Thursday, October 1, 2009

Shovel Off to Buffalo

by the Sandwichman

Former Clinton Secretary of Labor, Robert Reich, thinks deficit spending on infrastructure is a panacea for unemployment:
Let me say this as clearly and forcefully as I can: The federal government should be spending even more than it already is on roads and bridges and schools and parks and everything else we need. It should make up for cutbacks at the state level, and then some. This is the only way to put Americans back to work. We did it during the Depression. It was called the WPA.
The Sandwichman sympathizes with Reich's sentiment. But why can't a university professor and ex-Secretary of Labor rise above cracker-barrel wisdom and deal with real facts on the ground. The fact is the unemployment rate among 16-24 year olds is already nearly 20 percent and the underemployment rate, including discouraged job-seekers and economic part-timers is over 30 percent. That's three-zero -- thirty percent.

Not all the unemployed are qualified construction workers.

In fact, it's likely a relatively small proportion are. Even if they were, it's not likely that building all the roads, bridges, schools and parks WE NEED would require enough labor to employ them all... unless you're going to opt for those eight-person crews with one shovel. And another catch is that those infrastructure projects will also require the services of people whose skills and credentials are already in short supply -- thus creating bottlenecks.

No, spending even more on all those public works projects is not such a brand-new, fabulous, fool-proof panacea. Ahem. Did you know the patron saint of fiscal stimulus, John Maynard Keynes, didn't exactly have the house of pancakes bottomless coffee pot of government spending in mind?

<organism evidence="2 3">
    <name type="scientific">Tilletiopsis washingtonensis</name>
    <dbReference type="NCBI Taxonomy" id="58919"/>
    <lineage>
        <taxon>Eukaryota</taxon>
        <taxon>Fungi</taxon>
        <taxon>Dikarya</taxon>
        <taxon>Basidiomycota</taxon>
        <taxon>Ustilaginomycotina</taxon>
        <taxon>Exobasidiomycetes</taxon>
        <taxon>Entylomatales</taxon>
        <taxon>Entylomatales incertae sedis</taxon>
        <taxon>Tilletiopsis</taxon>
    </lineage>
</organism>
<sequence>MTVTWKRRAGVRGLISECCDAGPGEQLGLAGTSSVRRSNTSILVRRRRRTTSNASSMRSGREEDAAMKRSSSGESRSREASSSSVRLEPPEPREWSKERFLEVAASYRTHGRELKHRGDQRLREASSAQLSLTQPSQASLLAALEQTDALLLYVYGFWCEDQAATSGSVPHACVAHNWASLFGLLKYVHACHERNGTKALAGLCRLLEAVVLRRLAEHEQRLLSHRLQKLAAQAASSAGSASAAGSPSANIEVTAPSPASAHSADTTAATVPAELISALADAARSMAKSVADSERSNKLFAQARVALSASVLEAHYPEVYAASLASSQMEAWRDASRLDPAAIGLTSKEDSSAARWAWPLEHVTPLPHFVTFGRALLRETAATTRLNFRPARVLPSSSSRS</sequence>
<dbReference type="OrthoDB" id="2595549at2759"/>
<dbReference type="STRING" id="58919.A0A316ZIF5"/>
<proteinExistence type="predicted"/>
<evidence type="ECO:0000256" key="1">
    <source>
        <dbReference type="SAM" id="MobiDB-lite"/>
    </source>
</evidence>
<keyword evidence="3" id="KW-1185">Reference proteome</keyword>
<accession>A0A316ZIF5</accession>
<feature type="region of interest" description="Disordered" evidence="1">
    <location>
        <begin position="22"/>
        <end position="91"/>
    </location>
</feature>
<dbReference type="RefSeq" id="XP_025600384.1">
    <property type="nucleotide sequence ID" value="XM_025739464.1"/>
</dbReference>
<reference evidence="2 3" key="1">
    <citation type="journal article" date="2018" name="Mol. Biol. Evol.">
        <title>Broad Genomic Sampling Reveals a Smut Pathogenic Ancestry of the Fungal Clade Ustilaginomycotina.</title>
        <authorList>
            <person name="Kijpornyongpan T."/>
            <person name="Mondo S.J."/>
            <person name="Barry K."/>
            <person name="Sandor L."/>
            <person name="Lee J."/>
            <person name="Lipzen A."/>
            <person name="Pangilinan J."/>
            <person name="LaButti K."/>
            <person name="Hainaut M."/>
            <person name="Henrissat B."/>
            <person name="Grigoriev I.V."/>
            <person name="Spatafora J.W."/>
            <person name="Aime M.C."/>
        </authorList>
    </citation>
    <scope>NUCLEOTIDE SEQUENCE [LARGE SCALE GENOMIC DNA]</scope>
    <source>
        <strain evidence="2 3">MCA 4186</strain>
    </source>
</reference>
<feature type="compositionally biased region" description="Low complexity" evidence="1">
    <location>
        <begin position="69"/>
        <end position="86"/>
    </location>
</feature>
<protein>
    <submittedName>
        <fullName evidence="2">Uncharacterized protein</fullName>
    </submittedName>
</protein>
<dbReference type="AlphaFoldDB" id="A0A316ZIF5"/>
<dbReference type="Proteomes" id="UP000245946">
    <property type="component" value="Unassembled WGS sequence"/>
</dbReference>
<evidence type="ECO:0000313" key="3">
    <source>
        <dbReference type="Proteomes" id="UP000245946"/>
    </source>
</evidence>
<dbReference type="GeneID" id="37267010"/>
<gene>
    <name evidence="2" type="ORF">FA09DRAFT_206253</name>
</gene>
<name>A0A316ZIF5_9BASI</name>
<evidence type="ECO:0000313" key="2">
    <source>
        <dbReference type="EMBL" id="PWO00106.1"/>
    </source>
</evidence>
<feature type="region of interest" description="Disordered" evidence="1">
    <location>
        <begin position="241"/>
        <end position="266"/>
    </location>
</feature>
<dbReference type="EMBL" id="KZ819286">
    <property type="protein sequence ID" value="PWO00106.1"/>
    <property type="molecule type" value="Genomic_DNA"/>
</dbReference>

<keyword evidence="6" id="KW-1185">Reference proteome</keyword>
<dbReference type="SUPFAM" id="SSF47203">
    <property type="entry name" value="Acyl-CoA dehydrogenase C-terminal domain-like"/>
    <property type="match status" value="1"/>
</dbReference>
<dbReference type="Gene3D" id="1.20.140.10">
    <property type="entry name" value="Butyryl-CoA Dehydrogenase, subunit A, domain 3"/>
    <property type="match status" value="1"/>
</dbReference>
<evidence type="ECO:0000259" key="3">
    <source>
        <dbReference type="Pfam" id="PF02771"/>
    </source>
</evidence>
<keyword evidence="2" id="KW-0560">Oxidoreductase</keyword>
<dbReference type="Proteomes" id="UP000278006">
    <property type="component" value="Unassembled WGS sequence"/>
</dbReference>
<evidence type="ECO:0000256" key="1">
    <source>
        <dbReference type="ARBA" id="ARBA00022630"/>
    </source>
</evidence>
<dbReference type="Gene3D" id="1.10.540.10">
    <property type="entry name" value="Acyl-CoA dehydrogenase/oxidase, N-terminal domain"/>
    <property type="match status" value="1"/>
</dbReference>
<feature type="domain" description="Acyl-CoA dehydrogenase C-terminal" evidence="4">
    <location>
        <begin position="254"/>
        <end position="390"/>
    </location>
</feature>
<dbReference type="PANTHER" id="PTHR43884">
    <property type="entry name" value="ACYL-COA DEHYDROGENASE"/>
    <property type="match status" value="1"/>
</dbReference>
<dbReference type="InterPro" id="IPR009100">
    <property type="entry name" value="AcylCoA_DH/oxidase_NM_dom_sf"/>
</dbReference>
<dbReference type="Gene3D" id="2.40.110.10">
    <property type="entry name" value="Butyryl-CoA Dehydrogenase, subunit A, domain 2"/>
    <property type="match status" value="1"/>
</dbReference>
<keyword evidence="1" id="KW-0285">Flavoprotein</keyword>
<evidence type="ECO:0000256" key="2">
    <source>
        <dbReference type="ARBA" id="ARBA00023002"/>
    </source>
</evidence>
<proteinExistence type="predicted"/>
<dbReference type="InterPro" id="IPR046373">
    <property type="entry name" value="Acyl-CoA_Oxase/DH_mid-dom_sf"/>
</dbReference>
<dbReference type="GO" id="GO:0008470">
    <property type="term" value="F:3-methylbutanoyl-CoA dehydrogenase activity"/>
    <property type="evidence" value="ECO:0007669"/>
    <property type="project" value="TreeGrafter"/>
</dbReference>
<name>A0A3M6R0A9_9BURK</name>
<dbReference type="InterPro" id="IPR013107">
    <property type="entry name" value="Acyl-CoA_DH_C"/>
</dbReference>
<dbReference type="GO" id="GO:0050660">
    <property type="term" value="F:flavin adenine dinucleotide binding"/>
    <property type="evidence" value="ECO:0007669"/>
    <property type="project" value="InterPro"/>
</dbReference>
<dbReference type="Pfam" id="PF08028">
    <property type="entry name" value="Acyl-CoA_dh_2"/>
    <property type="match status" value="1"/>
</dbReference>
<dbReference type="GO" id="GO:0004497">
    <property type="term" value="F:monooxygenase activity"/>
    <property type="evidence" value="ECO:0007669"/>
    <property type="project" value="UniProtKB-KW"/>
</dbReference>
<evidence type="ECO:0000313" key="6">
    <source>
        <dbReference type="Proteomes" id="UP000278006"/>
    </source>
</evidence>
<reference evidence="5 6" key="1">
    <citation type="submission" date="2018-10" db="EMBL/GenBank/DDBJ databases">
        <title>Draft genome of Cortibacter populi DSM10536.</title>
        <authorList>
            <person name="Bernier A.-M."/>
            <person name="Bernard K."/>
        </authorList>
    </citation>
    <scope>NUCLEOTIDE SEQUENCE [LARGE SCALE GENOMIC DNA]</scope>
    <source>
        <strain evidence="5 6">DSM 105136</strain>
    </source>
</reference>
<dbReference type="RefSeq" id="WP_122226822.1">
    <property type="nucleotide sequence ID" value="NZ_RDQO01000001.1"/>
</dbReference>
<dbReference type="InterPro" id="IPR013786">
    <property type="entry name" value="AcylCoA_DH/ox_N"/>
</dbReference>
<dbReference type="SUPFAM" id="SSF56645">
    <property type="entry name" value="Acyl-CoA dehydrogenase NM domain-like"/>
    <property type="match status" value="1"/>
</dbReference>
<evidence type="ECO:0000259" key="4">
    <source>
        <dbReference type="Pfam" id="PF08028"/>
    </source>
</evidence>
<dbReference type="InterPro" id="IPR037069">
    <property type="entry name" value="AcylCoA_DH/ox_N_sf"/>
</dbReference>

Don't take my word for it. Read Lord Robert Skidelsky's "Keynes: The Return of the Master." Everybody else is. Even at the OECD. But even Skidelsky is being a bit coy in the latest book. He says, "Over time... the high-investment policy should yield to the encouragement of consumption through redistributing income from the higher to the lower-saving section of the population. This should be coupled with a reduction in the hours of work." That's a lot vaguer than what Keynes actually wrote and also much vaguer than what Skidelsky wrote about Keynes a decade ago.

The bottom line is that Keynes's ultimate solution for unemployment now is WORKING LESS and not "spending more". Maybe Keynes was wrong, eh? But in that case the burden of proof is on the advocates of more stimulus to show why Keynes was wrong or at least to honestly acknowledge that what they propose is NOT what Keynes advocated.


Anonymous said...

While he is at it, Reich should also consider the effect on employment of an adventure in Iran, or an expanded adventure in Afghanistan.

In 1950, while examining the economic impact of a military containment of the Soviet Union, President Truman's Council of Economic Advisers came to this conclusion:

"With a high level of economic activity, the United States could soon attain a gross national product of $300 billion per year, as was pointed out in the President’s Economic Report (January 1950). Progress in this direction would permit, and might itself be aided by, a build-up of the economic and military strength of the United States and the free world; furthermore, if a dynamic expansion of the economy were achieved, the necessary build-up could be accomplished without a decrease in the national standard of living because the required resources could be obtained by siphoning off a part of the annual increment in the gross national product."


The linkage between US military operations and GDP is thus firmly demonstrated by the so-called American Keynesians.

It should also be noted that the current "bounce" in GDP has, in large part, been fueled by military spending: